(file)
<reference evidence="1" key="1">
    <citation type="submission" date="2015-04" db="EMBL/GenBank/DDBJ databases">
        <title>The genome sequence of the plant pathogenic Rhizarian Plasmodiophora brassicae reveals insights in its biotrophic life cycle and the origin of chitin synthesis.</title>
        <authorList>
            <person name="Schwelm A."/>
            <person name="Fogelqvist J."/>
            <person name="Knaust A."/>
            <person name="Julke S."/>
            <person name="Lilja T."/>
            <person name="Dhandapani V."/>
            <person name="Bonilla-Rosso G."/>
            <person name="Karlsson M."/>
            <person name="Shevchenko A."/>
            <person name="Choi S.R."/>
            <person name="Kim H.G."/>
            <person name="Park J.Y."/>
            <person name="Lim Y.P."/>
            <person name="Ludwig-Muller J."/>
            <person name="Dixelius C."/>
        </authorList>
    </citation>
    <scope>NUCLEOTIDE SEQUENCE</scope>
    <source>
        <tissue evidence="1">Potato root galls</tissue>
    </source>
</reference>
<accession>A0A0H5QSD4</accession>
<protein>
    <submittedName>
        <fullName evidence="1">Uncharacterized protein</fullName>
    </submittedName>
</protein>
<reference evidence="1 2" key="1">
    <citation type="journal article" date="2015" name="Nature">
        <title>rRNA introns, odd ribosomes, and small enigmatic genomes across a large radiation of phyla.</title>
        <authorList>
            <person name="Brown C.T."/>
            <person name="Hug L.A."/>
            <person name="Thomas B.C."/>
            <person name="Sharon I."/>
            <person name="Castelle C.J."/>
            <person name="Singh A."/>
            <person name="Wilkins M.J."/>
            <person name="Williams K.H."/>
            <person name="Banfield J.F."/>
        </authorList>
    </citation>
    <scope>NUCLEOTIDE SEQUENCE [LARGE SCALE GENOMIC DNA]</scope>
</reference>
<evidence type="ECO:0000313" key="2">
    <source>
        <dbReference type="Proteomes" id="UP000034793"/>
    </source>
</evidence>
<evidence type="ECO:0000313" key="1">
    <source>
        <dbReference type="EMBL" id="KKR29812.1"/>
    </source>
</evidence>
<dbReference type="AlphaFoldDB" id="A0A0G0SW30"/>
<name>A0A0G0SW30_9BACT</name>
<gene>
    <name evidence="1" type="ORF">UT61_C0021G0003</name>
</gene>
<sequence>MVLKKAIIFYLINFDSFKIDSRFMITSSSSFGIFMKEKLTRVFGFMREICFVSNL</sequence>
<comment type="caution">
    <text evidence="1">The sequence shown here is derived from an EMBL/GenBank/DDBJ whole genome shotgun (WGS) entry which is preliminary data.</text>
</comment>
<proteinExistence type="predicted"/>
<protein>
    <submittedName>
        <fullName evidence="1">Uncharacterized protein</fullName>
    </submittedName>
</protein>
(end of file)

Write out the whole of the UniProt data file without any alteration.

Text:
<reference evidence="1" key="1">
    <citation type="submission" date="2015-04" db="EMBL/GenBank/DDBJ databases">
        <title>The genome sequence of the plant pathogenic Rhizarian Plasmodiophora brassicae reveals insights in its biotrophic life cycle and the origin of chitin synthesis.</title>
        <authorList>
            <person name="Schwelm A."/>
            <person name="Fogelqvist J."/>
            <person name="Knaust A."/>
            <person name="Julke S."/>
            <person name="Lilja T."/>
            <person name="Dhandapani V."/>
            <person name="Bonilla-Rosso G."/>
            <person name="Karlsson M."/>
            <person name="Shevchenko A."/>
            <person name="Choi S.R."/>
            <person name="Kim H.G."/>
            <person name="Park J.Y."/>
            <person name="Lim Y.P."/>
            <person name="Ludwig-Muller J."/>
            <person name="Dixelius C."/>
        </authorList>
    </citation>
    <scope>NUCLEOTIDE SEQUENCE</scope>
    <source>
        <tissue evidence="1">Potato root galls</tissue>
    </source>
</reference>
<accession>A0A0H5QSD4</accession>
<protein>
    <submittedName>
        <fullName evidence="1">Uncharacterized protein</fullName>
    </submittedName>
</protein>
<reference evidence="1 2" key="1">
    <citation type="journal article" date="2015" name="Nature">
        <title>rRNA introns, odd ribosomes, and small enigmatic genomes across a large radiation of phyla.</title>
        <authorList>
            <person name="Brown C.T."/>
            <person name="Hug L.A."/>
            <person name="Thomas B.C."/>
            <person name="Sharon I."/>
            <person name="Castelle C.J."/>
            <person name="Singh A."/>
            <person name="Wilkins M.J."/>
            <person name="Williams K.H."/>
            <person name="Banfield J.F."/>
        </authorList>
    </citation>
    <scope>NUCLEOTIDE SEQUENCE [LARGE SCALE GENOMIC DNA]</scope>
</reference>
<evidence type="ECO:0000313" key="2">
    <source>
        <dbReference type="Proteomes" id="UP000034793"/>
    </source>
</evidence>
<evidence type="ECO:0000313" key="1">
    <source>
        <dbReference type="EMBL" id="KKR29812.1"/>
    </source>
</evidence>
<dbReference type="AlphaFoldDB" id="A0A0G0SW30"/>
<name>A0A0G0SW30_9BACT</name>
<gene>
    <name evidence="1" type="ORF">UT61_C0021G0003</name>
</gene>
<sequence>MVLKKAIIFYLINFDSFKIDSRFMITSSSSFGIFMKEKLTRVFGFMREICFVSNL</sequence>
<comment type="caution">
    <text evidence="1">The sequence shown here is derived from an EMBL/GenBank/DDBJ whole genome shotgun (WGS) entry which is preliminary data.</text>
</comment>
<proteinExistence type="predicted"/>
<protein>
    <submittedName>
        <fullName evidence="1">Uncharacterized protein</fullName>
    </submittedName>
</protein>